Temporary adjustment will provide reduction in pension liability
By Michael Pramik, Ohio Public Employees Retirement System
Oct. 3, 2019 – The OPERS Board of Trustees’ recent approval of a 2-year COLA freeze will have a positive impact on the long-term funding of our retirement system.
Freezing the cost-of-living adjustment for 2022 and 2023 will reduce OPERS’ unfunded liability of $24 billion by $3.44 billion. The liability reflects the difference between the actuarial cost of current and future retiree pension benefits and the actuarial value of the assets we’ve accumulated to pay the pensions.
As proposed, after the two-year freeze, the COLA will return to current conditions of a 3 percent COLA for those who retired before Jan. 7, 2013, and a CPI-based COLA for those who retired thereafter.
The package of changes the trustees voted for during the September board meeting has received positive stakeholder backing, and OPERS staff is beginning conversations with the Ohio legislature to codify the proposal into law. In addition to freezing the COLA for two years, the measure includes delaying COLAs for future retirees for two years after retirement, instead of one, and restoring 85 percent purchasing power to some retirees.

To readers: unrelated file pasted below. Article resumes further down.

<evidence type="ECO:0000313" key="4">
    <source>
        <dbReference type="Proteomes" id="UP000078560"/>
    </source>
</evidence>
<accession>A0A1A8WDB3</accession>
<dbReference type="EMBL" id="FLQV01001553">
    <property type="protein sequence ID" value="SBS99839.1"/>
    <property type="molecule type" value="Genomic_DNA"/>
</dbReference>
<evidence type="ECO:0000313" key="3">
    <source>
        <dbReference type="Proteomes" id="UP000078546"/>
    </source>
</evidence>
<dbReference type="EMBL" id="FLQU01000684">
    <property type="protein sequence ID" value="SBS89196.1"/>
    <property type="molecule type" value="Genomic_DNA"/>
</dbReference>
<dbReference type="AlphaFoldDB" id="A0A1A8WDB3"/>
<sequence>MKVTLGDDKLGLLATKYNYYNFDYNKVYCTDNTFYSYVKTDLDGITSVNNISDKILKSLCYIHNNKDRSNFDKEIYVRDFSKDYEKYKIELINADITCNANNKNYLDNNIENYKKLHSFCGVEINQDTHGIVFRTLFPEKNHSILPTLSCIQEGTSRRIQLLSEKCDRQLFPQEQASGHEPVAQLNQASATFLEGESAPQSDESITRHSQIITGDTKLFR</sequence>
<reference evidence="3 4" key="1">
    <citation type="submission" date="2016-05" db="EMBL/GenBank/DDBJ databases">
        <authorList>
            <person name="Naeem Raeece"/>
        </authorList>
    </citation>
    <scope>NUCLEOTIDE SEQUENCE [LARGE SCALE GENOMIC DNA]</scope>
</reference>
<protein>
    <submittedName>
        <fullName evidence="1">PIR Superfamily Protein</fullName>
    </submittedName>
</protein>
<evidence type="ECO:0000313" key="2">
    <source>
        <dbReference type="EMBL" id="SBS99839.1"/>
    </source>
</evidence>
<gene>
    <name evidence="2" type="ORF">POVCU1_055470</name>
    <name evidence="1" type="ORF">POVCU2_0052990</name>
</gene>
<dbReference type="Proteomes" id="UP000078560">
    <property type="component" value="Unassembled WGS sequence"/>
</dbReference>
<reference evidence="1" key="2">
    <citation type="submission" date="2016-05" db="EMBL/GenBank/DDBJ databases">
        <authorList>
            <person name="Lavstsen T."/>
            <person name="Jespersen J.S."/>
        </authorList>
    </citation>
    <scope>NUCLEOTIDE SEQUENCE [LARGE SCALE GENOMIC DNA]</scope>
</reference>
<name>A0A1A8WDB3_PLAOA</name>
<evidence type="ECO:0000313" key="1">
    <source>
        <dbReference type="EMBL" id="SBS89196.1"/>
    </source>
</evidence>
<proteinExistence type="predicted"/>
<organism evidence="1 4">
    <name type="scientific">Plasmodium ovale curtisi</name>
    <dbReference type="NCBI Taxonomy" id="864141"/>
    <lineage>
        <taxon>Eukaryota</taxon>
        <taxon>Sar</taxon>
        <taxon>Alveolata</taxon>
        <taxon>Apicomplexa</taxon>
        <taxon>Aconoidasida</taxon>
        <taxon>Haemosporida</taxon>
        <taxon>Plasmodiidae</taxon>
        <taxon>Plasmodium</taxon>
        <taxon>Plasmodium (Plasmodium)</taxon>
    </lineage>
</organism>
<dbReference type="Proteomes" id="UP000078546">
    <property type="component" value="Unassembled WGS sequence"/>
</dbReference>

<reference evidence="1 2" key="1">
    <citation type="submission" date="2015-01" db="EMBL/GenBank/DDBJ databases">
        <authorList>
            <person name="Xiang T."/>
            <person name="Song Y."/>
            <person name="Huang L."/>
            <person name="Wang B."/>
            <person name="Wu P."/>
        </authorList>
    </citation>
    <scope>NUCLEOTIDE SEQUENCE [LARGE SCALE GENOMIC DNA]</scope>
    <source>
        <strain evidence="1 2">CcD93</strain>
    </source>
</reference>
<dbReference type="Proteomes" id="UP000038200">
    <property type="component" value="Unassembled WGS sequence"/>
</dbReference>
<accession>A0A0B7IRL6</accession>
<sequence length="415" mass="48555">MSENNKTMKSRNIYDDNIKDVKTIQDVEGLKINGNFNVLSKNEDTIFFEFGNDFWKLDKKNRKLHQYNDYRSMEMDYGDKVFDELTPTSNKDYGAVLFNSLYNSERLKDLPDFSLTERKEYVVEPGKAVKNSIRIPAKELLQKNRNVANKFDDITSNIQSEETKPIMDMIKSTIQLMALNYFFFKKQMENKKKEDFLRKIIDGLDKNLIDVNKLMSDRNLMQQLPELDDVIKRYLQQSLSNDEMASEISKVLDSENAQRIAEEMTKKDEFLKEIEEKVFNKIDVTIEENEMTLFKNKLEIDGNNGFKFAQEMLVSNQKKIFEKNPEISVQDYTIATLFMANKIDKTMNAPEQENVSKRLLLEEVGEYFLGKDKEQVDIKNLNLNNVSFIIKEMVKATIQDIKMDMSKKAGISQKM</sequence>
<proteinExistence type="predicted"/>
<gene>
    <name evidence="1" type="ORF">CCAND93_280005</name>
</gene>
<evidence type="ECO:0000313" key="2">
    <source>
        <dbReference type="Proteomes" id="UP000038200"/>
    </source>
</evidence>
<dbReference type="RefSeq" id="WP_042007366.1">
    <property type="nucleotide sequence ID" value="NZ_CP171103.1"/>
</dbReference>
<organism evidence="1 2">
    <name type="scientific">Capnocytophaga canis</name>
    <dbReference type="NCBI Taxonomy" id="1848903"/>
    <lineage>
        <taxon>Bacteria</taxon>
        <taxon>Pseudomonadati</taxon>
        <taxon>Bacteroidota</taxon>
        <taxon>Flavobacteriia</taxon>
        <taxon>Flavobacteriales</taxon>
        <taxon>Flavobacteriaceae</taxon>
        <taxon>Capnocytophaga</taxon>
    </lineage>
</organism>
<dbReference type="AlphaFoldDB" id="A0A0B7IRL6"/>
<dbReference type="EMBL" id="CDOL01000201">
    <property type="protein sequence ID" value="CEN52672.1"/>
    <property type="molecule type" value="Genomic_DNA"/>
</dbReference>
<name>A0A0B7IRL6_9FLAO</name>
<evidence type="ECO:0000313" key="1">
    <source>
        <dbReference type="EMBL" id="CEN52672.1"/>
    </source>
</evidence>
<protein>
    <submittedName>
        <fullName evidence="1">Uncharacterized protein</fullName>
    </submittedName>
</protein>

It’s essential that this action takes place now, as OPERS has nearly $3 billion in unrealized losses to account for in the next three years because of recent uneven market performance. Without the freeze and other changes, even if we were to achieve our 7.2 percent assumed investment rate of return annually over that time frame, our funding would suffer – the time in which we could pay off our unfunded liabilities would increase to 31 years, and our funded ratio of 78 percent would drop to 75.7 percent.
Several factors in addition to investment performance have added to OPERS’ current unfunded liability:
- The large increases in retirees due to the baby boomer generation retiring. For instance, OPERS had about 172,000 retirees in 2009. This year, we have about 213,000 retirees, a 24 percent boost.
- Longer life expectancies. Since 1970, overall life expectancies have increased from about 80 years to 85 years. While it’s great that we’re expected to live longer, OPERS does have to pay these pension benefits for a much longer period of time than in the past.
- Changing investment expectations: OPERS has twice reduced its assumed investment rate of return in recent years, from 8 percent to 7.5 percent and then to 7.2 percent. These actions reflect the anticipated lower earnings the market is expected to provide going forward, but they do decrease our funding levels.
- Benefit enhancements: These took place in the early part of the century, when the system was near full funding, and have added to the liability.
The changes would reduce the unfunded liability and would positively impact our amortization period, the time in which we expect to pay off those unfunded liabilities, reducing it from 27 years to 21 years.